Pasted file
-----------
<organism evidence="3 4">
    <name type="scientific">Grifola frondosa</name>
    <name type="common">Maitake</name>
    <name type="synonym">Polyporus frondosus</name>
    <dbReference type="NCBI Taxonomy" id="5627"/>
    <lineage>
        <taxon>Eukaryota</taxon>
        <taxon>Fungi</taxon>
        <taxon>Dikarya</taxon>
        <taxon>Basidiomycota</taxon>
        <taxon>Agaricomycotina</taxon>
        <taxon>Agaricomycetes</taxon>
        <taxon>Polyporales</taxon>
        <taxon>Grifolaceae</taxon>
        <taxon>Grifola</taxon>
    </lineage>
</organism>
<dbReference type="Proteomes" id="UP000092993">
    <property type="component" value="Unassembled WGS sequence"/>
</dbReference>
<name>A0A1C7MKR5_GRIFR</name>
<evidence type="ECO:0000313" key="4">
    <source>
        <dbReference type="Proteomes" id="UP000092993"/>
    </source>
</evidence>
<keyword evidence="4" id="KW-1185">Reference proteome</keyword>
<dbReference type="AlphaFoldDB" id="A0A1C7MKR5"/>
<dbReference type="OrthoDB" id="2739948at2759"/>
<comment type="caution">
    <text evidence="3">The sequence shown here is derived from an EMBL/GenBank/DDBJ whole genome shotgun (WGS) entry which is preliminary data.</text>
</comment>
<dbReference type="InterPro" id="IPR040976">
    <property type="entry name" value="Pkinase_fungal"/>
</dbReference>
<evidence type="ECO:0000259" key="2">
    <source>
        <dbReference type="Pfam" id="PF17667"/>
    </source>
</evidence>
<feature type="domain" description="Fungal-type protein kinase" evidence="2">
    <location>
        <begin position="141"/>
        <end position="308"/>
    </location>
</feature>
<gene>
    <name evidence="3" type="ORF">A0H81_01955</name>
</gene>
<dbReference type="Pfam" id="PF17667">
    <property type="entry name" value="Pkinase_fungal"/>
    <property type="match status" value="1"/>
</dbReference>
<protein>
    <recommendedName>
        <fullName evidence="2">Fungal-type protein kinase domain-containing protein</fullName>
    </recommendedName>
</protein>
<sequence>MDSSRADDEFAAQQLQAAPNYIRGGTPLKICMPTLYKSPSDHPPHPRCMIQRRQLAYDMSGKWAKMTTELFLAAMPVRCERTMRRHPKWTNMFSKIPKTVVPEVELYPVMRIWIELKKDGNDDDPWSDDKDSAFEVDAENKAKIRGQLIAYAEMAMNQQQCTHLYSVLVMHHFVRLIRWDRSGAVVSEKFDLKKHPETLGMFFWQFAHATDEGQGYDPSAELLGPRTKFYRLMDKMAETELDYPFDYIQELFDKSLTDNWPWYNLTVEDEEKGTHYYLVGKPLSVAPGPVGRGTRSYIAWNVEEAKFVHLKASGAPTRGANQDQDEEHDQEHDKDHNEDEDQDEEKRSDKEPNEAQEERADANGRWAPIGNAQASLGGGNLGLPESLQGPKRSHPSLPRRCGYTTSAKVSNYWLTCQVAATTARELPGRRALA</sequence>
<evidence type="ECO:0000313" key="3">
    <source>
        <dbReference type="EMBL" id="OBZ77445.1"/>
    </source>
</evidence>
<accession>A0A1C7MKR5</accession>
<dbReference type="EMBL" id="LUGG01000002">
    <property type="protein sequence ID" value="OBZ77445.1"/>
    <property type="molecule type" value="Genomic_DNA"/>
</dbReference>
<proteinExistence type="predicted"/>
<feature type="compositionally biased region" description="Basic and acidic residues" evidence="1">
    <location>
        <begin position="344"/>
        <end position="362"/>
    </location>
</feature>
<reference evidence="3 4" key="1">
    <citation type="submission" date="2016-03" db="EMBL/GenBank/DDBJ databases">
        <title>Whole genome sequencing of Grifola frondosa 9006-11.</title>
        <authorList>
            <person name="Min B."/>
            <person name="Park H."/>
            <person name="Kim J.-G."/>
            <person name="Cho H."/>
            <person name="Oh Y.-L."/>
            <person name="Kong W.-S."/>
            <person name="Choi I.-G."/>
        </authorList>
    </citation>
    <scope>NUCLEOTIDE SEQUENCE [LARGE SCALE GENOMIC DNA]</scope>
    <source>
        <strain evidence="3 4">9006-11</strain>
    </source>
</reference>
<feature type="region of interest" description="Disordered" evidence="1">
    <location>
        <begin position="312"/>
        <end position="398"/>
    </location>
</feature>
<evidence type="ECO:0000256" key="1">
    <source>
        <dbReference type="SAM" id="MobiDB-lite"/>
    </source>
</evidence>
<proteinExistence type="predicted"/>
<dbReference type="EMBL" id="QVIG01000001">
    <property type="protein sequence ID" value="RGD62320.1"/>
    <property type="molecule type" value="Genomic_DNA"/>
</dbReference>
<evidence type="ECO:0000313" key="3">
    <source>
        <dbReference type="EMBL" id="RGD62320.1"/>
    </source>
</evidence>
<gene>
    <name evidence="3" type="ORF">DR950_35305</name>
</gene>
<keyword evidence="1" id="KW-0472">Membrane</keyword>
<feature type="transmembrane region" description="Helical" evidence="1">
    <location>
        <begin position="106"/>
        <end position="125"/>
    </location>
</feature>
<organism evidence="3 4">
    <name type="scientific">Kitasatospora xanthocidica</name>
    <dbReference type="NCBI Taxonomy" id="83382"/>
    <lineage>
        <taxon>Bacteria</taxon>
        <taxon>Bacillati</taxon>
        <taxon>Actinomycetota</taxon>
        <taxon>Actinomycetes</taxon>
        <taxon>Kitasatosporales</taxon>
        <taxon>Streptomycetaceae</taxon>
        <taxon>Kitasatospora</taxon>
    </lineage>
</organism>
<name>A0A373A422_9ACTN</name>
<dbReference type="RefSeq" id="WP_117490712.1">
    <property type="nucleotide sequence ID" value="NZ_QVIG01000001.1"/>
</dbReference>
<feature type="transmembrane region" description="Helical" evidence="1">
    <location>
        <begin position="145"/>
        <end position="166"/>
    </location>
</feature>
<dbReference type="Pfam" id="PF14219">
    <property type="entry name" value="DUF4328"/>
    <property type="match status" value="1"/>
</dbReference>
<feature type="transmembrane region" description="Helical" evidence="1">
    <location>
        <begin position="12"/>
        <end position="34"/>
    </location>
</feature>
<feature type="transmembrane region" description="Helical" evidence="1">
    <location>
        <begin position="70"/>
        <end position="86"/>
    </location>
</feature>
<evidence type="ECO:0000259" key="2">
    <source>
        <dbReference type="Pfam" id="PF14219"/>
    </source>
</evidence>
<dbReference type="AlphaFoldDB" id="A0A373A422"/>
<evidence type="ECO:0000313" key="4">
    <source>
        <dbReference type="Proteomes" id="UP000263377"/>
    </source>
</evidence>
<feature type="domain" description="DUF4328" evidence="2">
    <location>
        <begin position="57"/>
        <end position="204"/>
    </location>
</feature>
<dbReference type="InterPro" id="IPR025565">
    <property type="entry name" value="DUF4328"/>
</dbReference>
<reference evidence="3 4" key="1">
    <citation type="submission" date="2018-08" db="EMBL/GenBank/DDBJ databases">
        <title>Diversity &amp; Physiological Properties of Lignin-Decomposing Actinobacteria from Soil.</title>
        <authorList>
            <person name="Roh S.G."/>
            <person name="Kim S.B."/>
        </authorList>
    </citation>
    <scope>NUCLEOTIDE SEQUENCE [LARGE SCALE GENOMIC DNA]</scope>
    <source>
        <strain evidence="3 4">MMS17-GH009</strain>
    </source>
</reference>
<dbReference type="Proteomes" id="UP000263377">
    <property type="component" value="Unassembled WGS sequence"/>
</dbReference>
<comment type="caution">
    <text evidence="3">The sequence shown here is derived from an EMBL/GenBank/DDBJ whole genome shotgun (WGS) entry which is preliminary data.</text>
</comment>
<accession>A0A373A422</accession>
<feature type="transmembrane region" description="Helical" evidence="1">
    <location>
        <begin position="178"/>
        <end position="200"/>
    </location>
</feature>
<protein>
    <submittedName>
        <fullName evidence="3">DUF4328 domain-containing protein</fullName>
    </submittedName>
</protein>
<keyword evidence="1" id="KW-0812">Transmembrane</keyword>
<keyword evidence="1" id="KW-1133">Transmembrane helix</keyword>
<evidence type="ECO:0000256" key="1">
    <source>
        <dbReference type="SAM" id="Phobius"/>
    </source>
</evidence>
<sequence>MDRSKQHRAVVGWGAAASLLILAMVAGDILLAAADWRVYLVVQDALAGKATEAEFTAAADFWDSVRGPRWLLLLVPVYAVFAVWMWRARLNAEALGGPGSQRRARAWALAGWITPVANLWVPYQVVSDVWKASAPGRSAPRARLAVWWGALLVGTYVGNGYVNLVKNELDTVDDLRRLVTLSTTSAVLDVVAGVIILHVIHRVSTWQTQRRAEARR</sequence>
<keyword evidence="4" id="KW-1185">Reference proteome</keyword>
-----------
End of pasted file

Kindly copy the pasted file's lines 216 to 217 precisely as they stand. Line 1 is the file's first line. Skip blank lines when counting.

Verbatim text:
<keyword evidence="1" id="KW-0812">Transmembrane</keyword>
<keyword evidence="1" id="KW-1133">Transmembrane helix</keyword>